12. A device for controlling a computer by detecting presence or motion of interest
user's body in an area according to claim 2, wherein the AC signal source has a source antenna and the E-field sensing antenna is separated in space from the AC source.
user's body in an area according to claim 2, wherein the AC signal source has a source antenna and the E-field sensing antenna is separated in space from the AC source.
13. A device as in claim 1, wherein the E-field sensing antenna is coupled with a high pass filter to the high input impedance amplifier input.
14. A device for controlling a computer by detecting presence or motion of interest
user's body in an area according to claim 13, wherein the AC signal source has a source antenna and the E-field sensing antenna is separated in space from the AC source.
user's body in an area according to claim 13, wherein the AC signal source has a source antenna and the E-field sensing antenna is separated in space from the AC source.
15. A device for controlling a computer by detecting presence or motion of interest
user's body in an area according to claim 14, wherein the device the E-field sensing antenna is electrically coupled with the user's body by holding the devices, wherein the user's body moves closer to the AC signal source the AC signal from the AC signal source is conducted through the body to the E-field sensing antenna resulting in variations in the AC signal at the E-field sensing antenna, wherein particular sensed variations in the AC signal from the AC signal source provide control signals for controlling the device to be controlled.
user's body in an area according to claim 14, wherein the device the E-field sensing antenna is electrically coupled with the user's body by holding the devices, wherein the user's body moves closer to the AC signal source the AC signal from the AC signal source is conducted through the body to the E-field sensing antenna resulting in variations in the AC signal at the E-field sensing antenna, wherein particular sensed variations in the AC signal from the AC signal source provide control signals for controlling the device to be controlled.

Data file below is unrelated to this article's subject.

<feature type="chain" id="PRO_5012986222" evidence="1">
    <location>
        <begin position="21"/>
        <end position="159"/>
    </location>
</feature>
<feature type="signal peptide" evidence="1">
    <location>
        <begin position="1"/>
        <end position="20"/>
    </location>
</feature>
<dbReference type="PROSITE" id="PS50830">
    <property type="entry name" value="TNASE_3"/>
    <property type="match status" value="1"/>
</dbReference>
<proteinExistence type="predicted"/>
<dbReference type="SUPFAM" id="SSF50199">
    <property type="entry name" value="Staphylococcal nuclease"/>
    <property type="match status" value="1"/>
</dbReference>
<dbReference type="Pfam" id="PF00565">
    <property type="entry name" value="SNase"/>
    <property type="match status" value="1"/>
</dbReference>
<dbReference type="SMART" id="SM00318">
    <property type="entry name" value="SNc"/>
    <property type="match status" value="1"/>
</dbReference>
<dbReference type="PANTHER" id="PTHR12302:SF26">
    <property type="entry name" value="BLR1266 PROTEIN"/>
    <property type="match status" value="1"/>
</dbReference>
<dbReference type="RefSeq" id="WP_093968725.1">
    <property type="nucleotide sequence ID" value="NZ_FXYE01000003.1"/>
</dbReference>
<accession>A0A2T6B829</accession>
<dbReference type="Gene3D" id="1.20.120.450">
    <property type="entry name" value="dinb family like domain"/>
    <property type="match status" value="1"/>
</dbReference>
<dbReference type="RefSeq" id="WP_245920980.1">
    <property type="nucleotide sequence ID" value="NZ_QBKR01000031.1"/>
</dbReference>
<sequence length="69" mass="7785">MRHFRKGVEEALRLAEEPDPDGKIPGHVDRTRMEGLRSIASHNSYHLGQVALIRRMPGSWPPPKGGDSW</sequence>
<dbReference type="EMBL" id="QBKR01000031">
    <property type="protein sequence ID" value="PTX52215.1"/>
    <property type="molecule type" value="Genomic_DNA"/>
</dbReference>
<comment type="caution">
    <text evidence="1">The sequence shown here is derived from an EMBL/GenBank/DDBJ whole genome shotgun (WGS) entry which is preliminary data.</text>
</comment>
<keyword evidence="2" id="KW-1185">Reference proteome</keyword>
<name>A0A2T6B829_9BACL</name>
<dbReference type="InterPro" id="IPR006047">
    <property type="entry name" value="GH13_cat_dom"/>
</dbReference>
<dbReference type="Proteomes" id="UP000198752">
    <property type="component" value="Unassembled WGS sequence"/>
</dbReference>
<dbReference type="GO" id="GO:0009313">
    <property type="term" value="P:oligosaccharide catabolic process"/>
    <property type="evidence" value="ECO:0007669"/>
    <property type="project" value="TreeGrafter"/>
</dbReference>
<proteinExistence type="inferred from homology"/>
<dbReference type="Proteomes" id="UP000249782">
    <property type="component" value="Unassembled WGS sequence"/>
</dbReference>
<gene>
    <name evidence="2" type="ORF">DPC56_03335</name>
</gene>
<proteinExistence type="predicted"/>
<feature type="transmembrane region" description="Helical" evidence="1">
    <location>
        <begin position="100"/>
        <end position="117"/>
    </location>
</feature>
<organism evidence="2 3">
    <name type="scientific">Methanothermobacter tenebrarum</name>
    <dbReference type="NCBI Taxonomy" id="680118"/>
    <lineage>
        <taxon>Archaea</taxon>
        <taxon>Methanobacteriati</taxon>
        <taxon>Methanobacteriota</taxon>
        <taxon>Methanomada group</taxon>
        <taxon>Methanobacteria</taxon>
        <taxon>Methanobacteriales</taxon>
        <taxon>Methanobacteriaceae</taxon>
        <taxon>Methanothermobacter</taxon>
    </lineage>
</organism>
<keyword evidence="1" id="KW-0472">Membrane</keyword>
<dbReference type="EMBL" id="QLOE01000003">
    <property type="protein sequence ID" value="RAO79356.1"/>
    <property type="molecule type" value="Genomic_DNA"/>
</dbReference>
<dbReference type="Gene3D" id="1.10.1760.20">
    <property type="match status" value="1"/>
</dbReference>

16. A device for controlling a computer by detecting presence or motion of interest of a user's body in an area according to claim 4, wherein the difference circuit is a difference amplifier.
17. A device as in claim 4, wherein the second E-field sensing antenna is coupled with a high pass filter to the high input impedance amplifier input.
18. A device as in claim 17, wherein the wherein the difference circuit is a difference amplifier.
19. A device for controlling a computer by detecting presence or motion of interest of a user's body in an area according as in claim 14, wherein the device to be controlled is a computer, and the user's body is electrically coupled to the E-field sensing antenna by making physical contact with the computer, such as while holding the device, wherein presence or movement of interest in the area of the user's body causes sensed AC signal variations with presence or movement of interest in vicinity of the AC signal source; wherein said AC signal variations are processed to provide a response to the user's motion wherein the device controls the computer.
20. A device for detecting presence or motion of interest of a user's body in an area according to claim 3, wherein the AC signal source has a high impedance output, and presence or movement of interest decreases the AC signal amplitude sensed by the E-field sensing antenna from the AC signal source with decreasing separation between the user's body and E-field sensing.